What Right Do Muralists Have To The Buildings They Paint On?

What Right Do Muralists Have To The Buildings They Paint On?
A Philadelphia mural titled You Go Girl by Jetsonorama and Ursula Rucker. This is just one of many murals that the city’s Mural Arts Program helped create

It took artist Katherine Craig about a year to create her nine-story mural on 2937 E. Grand Blvd. in Detroit. Most people who drive around the city have seen it — one side of the Albert Kahn-designed building is covered in a blanket of electric blue, and a flowing waterfall of multicolored paint splatters descend from the roof line. It stands in stark contrast to the rest of the landscape of low buildings and muted Midwestern colors.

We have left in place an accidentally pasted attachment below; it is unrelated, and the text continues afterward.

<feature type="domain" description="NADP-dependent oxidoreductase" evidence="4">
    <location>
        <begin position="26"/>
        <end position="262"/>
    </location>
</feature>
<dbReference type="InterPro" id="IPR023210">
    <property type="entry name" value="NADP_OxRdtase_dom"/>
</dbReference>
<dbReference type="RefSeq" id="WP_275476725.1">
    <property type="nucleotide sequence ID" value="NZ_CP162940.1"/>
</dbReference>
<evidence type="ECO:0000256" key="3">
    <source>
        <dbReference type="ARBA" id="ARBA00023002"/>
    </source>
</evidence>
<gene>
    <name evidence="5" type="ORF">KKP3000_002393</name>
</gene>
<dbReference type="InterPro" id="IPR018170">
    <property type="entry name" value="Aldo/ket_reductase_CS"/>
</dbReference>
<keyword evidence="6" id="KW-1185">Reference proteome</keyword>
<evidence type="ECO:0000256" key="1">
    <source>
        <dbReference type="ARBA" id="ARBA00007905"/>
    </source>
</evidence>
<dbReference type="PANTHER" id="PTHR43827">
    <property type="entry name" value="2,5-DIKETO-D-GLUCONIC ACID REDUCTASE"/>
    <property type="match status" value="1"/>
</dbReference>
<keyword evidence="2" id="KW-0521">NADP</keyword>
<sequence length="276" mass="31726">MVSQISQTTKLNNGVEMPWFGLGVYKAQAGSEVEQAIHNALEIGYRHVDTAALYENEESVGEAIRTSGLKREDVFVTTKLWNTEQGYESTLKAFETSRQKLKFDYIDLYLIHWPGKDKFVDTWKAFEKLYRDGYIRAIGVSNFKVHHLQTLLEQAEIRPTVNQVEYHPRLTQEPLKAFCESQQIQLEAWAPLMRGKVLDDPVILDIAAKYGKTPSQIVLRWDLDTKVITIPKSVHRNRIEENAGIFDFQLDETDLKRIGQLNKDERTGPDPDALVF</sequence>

It’s called “The Illuminated Mural” and it’s become emblematic of Detroit’s North End neighborhood.

This week, it was also on the auction block.

Well, the building is. But what does that mean for Craig’s mural? What rights does a muralist have to the wall she painted on?

That’s a question that echoes throughout the country right now, as muralists try to lay claim to their artwork under the Visual Artists Rights Act of 1990.

California muralist Kent Twitchell was in a hotel room in Sausalito, Calif., when he got the call — his six-story mural of Ed Ruscha in Los Angeles had been painted over. It was June 2, 2006, a date he remembers vividly because it was the day he lost his mural, and also the day of his daughter’s wedding. []

Continue Reading – Source: npr


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